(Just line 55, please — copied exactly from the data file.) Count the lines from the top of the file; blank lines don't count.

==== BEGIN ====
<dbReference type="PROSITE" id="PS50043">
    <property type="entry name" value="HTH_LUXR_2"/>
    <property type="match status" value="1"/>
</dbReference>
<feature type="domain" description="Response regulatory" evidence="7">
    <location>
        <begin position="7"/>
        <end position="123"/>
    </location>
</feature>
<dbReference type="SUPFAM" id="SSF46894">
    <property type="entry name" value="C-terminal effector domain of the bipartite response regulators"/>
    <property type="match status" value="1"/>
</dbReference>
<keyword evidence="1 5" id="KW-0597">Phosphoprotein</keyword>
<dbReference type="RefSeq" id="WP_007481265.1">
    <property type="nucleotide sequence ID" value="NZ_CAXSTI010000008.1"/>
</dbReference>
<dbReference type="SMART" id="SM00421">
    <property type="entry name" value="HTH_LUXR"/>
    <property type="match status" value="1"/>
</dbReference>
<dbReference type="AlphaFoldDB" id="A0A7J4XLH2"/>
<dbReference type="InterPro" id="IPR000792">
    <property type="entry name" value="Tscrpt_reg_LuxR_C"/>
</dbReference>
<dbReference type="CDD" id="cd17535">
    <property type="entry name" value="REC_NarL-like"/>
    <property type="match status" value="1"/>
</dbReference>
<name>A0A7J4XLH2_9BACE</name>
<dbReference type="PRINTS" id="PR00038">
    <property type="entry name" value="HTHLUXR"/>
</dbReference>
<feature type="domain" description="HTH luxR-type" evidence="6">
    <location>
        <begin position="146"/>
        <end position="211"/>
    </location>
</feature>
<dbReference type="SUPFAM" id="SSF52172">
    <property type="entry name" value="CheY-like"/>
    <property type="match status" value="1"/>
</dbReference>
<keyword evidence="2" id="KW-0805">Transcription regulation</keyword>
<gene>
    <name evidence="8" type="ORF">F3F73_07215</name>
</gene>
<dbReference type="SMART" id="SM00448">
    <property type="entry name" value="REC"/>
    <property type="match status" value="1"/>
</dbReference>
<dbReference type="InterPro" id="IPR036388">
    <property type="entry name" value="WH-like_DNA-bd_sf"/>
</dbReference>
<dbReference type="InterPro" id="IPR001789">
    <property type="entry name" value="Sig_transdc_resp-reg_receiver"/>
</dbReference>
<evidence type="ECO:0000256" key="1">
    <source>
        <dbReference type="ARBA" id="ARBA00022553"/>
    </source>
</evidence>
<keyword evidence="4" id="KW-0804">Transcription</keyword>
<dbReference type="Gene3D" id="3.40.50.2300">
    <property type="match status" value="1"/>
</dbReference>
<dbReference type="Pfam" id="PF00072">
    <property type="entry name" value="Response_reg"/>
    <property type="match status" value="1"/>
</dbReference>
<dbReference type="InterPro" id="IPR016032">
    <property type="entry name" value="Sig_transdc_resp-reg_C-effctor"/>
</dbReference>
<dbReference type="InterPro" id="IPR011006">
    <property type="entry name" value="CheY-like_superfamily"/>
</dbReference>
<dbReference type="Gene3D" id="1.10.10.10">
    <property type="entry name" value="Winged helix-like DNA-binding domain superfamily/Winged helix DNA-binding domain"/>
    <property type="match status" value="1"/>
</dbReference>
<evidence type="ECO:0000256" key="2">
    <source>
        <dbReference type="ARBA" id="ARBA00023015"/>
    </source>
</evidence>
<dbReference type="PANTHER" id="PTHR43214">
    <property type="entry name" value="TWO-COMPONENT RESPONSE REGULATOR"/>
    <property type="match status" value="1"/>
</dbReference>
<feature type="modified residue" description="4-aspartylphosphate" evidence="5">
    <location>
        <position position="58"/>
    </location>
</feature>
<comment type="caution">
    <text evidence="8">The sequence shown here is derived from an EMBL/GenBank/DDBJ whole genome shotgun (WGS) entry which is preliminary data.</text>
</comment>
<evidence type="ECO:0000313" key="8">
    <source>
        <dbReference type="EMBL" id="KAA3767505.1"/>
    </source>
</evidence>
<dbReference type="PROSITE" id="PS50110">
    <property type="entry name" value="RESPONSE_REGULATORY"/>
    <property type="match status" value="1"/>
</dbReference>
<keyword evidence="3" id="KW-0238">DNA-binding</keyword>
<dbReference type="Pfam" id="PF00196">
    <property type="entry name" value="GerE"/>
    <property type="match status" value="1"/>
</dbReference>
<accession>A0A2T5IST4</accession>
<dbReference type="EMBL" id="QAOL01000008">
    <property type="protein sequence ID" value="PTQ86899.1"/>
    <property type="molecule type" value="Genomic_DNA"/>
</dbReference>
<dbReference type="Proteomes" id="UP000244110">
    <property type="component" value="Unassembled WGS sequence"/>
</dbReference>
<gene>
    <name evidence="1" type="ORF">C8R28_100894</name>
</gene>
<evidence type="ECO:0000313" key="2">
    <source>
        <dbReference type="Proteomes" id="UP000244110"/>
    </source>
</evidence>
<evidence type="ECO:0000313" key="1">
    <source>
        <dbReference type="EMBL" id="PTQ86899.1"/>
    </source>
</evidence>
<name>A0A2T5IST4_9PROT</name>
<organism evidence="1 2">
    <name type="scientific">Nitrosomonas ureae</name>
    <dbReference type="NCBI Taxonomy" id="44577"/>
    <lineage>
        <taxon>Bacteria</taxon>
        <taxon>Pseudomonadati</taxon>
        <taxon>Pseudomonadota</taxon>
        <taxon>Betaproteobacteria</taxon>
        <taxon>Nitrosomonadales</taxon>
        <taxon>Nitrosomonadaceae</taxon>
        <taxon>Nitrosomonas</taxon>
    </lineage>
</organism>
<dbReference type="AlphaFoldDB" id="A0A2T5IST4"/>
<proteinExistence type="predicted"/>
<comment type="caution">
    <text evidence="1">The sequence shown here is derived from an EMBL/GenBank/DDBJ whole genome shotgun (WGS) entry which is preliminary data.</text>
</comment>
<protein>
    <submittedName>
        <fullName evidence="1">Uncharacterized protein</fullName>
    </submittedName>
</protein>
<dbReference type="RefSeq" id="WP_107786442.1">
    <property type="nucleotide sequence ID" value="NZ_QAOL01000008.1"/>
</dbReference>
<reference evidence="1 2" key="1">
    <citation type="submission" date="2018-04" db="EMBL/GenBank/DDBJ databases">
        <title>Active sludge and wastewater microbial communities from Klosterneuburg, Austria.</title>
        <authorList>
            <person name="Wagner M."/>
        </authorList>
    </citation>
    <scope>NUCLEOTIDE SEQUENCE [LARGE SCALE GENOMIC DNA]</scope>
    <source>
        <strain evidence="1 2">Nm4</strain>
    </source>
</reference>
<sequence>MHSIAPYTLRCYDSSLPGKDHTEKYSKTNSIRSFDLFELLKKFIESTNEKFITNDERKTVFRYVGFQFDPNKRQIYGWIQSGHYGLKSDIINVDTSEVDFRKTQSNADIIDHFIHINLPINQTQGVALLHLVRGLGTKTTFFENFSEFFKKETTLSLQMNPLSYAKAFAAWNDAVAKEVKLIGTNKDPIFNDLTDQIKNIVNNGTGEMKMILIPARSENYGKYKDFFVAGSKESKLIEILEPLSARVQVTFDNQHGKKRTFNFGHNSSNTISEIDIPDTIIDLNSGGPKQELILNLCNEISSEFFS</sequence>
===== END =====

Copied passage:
</dbReference>